The city has been waiting for this.
Those abandoned buildings now cluttering South Baltimore's industrial waterfront are winning attention from developers, who are retrofitting the hulking empty warehouses into space for technology companies and other businesses looking for a different kind of office.
The old Procter & Gamble detergent plant, now called Tide Point, is nearly leased. The old Coca-Cola plant should be ready for some tenants by April.
On the water but off the beaten path, the buildings are beginning to alter the somewhat gritty warehouse district that skirts the edges of the residential neighborhoods of Locust Point and Federal Hill.
The interest in the corridor is clear, area real estate brokers said. The city, a South Baltimore landlord, is now ready to act.
The Baltimore Development Corp., the city's economic development arm, is caretaker to a cluster of four South Baltimore buildings where pancake syrup once was made. The buildings, known as the South Harbor Business Center, have been put on the market.
The city requested proposals recently from developers but hasn't seen all the plans yet for the buildings at 1414 Key Highway, the former Mangels Herold Co. King Syrup plant.
Still, city and area real estate professionals have ideas about who would want to be among the first to move in.
"Tech companies don't mind pioneering; the nature of their companies is pioneering," said Bruce Matthai, who leases space in Tide Point.
The revolution, if there is one, has not been obvious.
Tide Point is accessible only over some railroad tracks and through a residential neighborhood where a major local pastime is decidedly low tech: sitting on the rowhouse stoop.
Its immediate neighbors remain industrial, including the Domino Sugar plant. But Matthai said there are benefits to the corridor, including water views and quick access to Interstate 95. With most of the buildings, tenants could get free parking and a large floor plate so they don't have to spread over several levels - two amenities difficult to find in the central business district.
There are high ceilings, big windows and, at Tide Point, commitments for 85 percent of the space. The parking at the city's buildings is leased for the time being.
Penny Lewandowski, head of the Greater Baltimore Technology Council, said the appeal of old warehouses is strong in the tech community, and companies are waiting for more space to come online. "Tech companies aren't looking for traditional space," she said. "They're looking for space that's kind of different because they're kind of different. No one here cares about the traditional corner office."
Transforming the buildings, however, isn't easy or quick. Richard Manekin, a principal at Manekin Bros. Abeshouse LLC, which is leasing the Coca-Cola building, said the buildings need pricey upgrades and hook-ups for modern computer equipment. And not all buildings can be reused as offices.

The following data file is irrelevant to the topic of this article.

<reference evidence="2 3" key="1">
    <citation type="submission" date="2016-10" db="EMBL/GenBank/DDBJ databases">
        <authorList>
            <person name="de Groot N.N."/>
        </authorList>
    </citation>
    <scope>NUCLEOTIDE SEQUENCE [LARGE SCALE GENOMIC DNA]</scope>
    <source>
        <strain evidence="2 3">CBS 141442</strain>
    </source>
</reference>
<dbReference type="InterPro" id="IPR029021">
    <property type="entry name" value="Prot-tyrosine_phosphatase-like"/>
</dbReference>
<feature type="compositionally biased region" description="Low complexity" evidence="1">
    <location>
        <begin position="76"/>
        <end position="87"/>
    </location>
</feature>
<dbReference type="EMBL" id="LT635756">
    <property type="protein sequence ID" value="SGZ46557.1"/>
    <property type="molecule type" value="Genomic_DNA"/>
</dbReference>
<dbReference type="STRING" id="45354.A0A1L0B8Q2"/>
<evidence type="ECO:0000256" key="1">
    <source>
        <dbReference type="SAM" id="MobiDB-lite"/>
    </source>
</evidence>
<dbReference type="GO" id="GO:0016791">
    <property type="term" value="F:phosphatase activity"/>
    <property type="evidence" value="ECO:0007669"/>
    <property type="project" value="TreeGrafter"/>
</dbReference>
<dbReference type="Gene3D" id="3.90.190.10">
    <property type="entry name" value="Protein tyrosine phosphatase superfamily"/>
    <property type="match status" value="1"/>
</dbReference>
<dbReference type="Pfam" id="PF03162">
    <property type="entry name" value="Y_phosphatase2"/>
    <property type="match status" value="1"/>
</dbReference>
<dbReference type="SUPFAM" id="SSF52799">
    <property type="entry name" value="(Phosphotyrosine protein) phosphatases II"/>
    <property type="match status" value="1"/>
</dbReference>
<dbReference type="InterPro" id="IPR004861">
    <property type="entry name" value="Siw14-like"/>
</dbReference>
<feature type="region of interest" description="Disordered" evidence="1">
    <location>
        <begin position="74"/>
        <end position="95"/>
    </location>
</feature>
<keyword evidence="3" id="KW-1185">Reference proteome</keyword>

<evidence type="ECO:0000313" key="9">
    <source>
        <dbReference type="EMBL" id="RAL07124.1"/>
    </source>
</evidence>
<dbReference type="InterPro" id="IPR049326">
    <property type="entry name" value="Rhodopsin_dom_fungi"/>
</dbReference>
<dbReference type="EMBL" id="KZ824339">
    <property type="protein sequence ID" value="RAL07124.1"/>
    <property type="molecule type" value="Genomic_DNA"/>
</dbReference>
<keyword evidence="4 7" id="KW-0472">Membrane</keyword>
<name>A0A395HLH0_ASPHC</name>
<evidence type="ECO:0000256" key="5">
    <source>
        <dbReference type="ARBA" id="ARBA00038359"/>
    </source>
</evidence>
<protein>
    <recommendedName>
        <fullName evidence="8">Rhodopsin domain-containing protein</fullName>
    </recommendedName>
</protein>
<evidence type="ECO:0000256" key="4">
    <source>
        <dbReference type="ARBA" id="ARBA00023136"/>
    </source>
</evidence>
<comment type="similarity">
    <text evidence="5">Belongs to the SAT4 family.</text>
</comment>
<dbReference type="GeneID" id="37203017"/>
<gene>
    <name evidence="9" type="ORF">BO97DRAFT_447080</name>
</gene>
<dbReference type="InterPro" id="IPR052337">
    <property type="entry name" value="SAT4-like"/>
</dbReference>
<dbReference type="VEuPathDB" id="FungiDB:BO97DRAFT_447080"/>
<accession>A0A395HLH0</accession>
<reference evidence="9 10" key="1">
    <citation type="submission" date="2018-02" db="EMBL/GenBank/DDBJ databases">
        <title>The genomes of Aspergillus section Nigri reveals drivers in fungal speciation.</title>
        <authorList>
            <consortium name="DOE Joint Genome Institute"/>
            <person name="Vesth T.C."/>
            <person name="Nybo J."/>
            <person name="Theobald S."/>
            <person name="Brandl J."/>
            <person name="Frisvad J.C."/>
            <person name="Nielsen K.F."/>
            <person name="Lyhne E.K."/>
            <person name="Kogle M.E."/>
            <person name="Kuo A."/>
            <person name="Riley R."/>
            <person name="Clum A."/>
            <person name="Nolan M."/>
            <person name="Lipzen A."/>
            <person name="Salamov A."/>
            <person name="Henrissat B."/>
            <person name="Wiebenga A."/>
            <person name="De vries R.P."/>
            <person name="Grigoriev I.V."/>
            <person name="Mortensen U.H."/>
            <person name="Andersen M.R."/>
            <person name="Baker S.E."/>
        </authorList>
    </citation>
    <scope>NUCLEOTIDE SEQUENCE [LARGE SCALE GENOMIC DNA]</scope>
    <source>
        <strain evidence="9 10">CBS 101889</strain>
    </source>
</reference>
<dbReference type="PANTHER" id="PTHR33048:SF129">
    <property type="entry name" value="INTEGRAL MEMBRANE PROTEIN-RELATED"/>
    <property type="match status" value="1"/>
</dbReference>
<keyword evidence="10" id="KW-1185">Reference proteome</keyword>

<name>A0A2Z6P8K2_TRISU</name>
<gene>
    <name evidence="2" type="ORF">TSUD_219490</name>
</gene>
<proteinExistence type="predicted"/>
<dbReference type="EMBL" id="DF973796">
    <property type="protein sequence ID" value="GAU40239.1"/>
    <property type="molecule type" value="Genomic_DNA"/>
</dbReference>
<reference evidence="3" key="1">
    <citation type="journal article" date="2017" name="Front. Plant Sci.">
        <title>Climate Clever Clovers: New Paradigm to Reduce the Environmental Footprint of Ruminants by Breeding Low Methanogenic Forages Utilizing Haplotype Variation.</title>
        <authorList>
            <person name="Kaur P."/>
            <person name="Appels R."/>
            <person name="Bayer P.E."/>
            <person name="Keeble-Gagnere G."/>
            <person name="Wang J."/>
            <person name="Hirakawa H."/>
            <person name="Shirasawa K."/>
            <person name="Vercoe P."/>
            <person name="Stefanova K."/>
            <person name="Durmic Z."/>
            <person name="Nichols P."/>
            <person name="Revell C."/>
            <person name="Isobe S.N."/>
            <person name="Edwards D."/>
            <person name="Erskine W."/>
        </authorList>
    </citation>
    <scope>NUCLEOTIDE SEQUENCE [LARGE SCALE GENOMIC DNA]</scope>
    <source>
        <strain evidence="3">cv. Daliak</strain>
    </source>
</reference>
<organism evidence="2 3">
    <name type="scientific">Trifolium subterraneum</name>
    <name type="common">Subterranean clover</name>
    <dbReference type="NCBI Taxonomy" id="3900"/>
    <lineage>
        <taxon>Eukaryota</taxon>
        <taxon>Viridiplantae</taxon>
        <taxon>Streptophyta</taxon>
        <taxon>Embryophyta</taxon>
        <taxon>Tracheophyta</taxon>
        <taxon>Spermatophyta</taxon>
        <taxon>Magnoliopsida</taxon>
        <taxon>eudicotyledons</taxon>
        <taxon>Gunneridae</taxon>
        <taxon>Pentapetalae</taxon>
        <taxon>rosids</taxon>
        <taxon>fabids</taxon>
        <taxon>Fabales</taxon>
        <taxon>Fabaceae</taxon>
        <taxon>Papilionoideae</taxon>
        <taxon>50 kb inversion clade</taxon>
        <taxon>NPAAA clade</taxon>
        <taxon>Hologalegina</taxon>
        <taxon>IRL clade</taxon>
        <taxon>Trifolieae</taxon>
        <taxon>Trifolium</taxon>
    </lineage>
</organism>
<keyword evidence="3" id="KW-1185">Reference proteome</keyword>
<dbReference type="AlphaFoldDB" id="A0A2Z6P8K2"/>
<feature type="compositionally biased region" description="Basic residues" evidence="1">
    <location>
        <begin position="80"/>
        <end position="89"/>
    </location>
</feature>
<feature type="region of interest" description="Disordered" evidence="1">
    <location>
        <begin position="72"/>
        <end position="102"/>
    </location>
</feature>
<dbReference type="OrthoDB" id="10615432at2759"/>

"You can't renovate these buildings in a week," he said.
With construction still under way, the Coca-Cola building is attracting one or two companies a week for a look, Manekin said.
Manekin and others say the city's buildings will surely be considered for tech space as more companies are drawn to the area.
Office rents per foot are in the low $20s, less than downtown offices but more than area industrial buildings, so the spaces are appealing to tenants who can afford them and developers who can make money off them, said Terri Harrington, a senior associate at Miller Corporate Real Estate, who has brokered space in the corridor.
Tide Point showed the finances and the appeal would work, she said. "Options haven't been there," she said. "I don't think people thought of it as a destination. ... Tide Point really opened people's eyes."
M. J. "Jay" Brodie, president of the Baltimore Development Corp., which is handling the city buildings' sale, said he's not sure what will become of them, although tech office space is a possibility.
The property is zoned for industrial but with several other approved uses. The buildings sit among the Museum of Industry and the Visionary Art Museum, the residential tower of HarborView, some traditional industrial plants and established neighborhoods.
There's a Ritz-Carlton hotel planned and townhouses under construction nearby.
Another city-owned building in the corridor, an old whiskey warehouse, was recently awarded to the Visionary Art Museum.
The city has made only minor improvements to their buildings in the 15 years it's controlled them, Brodie said. The city wants a developer to come up with something compatible with the neighborhoods - and pay taxes.
One of the city's small-business incubators that inhabits the bulk of the space will be relocated.
"We were waiting, frankly, until there would be lots of interest," he said. "Their potential as tech offices are quite real."
Lois Mark, a senior development officer handling the developer proposals for the city, said the deadline is Dec. 20 and the property isn't likely to be awarded before March.
As for the buildings' future:
"Trends have to start with something," she said. "Tide Point is a significant something."